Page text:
‘I don’t want to understand everything, I want to work things out for myself.’ The difference, I think, between this and the earlier stories this season is the balance it strikes between the elevated SF of the forest, and the rather more robust scenes inside the dome with Simon Rouse’s portrayal of Hindle’s insanity, and Davison’s brilliantly judged “phew, what a loony” reactions. In both strands, madness is creeping in to disrupt the world, it’s just we understand the rules a lot better in one setting than the other.
Everything inside the dome is fairly straightforward to follow: Adric’s “betrayal” is clearly set up as a ploy (that the Doctor sees through); Todd takes the role normally set aside for Tegan, grouching at the boys and demanding they come up with a plan. Hindle’s madness is explicitly linked to the effect of the forest: ‘seeds, spores and things… The trees have no mercy’. Even the return of Sanders isn’t the rescue it appears to be, because the Kinda have got at him, and he’s been cured of his own breakdown. He’s no longer ‘the old, red-faced man who shouts’ but almost grandfatherly, gentle and passive – thanks to whatever’s in the Kindas’ box.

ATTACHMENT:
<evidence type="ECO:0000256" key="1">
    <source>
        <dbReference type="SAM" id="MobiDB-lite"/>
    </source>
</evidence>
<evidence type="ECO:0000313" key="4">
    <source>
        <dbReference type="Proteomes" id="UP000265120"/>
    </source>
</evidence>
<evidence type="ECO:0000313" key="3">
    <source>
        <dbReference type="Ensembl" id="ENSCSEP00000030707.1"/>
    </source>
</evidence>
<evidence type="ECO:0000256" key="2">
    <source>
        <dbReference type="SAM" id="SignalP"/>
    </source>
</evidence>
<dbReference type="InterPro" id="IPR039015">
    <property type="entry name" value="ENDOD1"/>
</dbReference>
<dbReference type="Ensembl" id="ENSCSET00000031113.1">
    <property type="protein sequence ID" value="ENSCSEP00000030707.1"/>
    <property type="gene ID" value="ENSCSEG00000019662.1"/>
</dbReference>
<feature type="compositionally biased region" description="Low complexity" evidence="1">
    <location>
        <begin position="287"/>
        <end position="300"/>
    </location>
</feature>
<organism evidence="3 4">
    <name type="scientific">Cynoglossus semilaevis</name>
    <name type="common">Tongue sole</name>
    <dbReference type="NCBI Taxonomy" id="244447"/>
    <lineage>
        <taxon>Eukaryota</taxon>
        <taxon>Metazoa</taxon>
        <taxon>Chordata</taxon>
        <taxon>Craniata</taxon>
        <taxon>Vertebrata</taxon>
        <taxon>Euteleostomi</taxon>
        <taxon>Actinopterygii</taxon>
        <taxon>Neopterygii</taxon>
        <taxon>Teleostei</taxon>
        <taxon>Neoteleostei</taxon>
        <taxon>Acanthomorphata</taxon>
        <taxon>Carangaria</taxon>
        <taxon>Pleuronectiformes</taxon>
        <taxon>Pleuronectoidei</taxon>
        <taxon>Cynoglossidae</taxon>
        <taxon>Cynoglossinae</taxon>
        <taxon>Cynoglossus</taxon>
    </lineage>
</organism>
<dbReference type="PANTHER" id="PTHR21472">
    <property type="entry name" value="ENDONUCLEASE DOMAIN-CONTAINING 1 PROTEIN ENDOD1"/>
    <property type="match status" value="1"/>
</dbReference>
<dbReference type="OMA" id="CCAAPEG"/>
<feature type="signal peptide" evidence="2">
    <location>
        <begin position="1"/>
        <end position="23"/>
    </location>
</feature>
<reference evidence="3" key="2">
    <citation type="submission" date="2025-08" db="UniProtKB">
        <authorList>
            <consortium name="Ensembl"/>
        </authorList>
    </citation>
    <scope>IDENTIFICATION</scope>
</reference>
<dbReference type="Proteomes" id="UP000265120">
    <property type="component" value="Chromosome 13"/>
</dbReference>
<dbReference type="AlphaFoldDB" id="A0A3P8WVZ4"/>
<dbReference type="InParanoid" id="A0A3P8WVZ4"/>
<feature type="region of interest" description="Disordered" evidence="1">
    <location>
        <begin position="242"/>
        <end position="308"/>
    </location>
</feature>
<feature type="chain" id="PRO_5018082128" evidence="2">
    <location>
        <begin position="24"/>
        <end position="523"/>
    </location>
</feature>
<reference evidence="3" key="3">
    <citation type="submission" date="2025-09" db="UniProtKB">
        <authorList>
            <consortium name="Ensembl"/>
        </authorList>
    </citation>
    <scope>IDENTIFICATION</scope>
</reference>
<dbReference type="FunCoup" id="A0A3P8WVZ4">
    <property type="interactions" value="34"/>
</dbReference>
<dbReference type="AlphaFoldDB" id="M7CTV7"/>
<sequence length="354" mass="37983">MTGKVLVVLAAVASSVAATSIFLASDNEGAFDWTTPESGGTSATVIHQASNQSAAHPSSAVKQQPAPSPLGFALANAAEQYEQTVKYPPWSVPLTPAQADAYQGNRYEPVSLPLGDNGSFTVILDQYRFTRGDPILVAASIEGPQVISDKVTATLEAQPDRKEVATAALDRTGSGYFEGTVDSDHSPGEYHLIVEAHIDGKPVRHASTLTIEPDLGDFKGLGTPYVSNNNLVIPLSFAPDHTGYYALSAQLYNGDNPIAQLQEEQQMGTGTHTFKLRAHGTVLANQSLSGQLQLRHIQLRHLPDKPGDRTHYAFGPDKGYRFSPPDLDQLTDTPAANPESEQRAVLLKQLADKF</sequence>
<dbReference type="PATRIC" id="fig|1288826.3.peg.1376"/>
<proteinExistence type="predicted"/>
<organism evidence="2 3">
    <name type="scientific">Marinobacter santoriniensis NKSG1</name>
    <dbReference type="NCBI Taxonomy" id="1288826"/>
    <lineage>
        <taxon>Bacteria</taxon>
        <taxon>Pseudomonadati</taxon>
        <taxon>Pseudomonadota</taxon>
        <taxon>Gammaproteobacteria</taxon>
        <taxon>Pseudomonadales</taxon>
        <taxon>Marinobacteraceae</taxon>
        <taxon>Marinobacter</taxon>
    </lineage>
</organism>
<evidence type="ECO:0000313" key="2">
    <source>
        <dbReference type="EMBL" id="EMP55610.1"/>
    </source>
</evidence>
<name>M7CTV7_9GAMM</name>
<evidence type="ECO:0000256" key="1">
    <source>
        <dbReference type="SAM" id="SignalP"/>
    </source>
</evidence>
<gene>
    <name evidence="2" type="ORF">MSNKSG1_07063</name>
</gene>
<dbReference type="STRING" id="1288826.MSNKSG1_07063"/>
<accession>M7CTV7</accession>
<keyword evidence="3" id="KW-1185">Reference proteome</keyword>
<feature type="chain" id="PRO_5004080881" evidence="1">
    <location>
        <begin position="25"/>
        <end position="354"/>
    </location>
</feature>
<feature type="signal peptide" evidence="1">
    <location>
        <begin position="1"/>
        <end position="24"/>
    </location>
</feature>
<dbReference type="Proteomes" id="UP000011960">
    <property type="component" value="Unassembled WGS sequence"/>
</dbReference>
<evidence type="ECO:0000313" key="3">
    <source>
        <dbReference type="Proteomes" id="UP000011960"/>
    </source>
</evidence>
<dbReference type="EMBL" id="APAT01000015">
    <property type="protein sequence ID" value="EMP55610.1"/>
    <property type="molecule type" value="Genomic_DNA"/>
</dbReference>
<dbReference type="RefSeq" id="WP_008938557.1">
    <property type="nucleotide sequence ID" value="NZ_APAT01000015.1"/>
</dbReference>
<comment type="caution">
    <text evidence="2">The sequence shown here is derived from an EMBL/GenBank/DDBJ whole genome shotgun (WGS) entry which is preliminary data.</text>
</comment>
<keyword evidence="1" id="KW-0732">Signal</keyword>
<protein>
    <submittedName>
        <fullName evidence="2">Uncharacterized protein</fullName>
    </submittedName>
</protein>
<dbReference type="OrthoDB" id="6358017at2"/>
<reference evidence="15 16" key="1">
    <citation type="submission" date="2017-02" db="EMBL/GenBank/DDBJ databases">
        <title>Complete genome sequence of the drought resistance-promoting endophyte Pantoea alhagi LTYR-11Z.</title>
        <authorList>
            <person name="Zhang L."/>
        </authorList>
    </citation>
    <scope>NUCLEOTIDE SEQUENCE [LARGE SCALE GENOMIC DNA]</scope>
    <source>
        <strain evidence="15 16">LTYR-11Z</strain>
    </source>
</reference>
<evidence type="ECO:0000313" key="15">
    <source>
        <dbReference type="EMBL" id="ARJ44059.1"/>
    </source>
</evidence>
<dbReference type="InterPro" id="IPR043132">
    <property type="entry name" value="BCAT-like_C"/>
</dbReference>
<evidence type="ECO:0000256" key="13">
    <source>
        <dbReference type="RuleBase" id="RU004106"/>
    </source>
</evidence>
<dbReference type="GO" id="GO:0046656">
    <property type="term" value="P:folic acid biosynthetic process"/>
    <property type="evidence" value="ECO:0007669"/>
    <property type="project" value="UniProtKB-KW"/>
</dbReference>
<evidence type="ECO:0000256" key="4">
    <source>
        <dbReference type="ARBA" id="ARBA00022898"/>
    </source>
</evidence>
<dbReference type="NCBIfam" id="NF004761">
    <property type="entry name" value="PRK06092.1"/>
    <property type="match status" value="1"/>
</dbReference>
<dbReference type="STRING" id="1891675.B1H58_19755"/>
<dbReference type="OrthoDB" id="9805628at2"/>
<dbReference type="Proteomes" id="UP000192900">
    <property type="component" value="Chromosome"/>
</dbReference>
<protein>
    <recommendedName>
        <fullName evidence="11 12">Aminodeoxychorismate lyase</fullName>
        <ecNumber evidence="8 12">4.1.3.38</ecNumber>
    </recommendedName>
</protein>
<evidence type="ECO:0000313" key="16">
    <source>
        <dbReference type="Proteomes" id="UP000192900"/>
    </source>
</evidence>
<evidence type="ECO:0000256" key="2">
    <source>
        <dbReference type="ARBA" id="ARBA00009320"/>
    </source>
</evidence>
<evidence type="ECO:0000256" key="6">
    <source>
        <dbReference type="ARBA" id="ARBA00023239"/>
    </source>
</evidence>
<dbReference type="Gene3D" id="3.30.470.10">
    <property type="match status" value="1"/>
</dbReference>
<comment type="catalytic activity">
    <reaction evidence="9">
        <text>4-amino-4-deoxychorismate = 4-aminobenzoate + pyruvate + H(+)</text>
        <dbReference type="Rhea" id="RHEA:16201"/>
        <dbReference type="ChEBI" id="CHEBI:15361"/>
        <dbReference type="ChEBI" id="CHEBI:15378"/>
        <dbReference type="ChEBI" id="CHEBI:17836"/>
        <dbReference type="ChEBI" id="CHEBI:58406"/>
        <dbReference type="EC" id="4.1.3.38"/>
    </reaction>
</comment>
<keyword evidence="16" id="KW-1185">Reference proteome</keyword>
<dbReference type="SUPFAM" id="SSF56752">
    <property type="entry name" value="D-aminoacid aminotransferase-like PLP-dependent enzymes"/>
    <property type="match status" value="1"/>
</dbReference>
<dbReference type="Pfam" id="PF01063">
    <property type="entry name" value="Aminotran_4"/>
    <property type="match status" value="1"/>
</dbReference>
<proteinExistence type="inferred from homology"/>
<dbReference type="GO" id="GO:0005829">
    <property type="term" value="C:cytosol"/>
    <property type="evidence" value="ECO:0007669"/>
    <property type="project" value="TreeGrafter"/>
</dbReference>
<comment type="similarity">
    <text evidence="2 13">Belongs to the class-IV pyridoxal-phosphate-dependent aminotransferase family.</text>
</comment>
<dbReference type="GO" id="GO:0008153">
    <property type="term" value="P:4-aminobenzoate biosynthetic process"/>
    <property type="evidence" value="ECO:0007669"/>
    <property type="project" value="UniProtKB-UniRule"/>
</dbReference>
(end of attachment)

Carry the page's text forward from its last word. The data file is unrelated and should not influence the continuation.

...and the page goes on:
Out in the forest, Tegan’s fallen under the spell of the Mara, which gives Janet Fielding the opportunity to play the snake in the garden preying on Aris’ doubt. This is after Aris has sought help from the wise woman of the Kinda: Panna’s high-handed dismissal of his concerns, in the same manner the Doctor and Sanders brusquely deal with their own juniors, suggests that she isn’t as wise as she pretends to be. Her arrogance places Aris at the mercy of the Mara. All the way through, we see the failure of those in authority to look after those that look up to them. This story has a reputation of being “artsy” and difficult, but only, I think, if you get lost in the weeds of the consciously weird dream sequences.
Next episode: Kinda – Part Three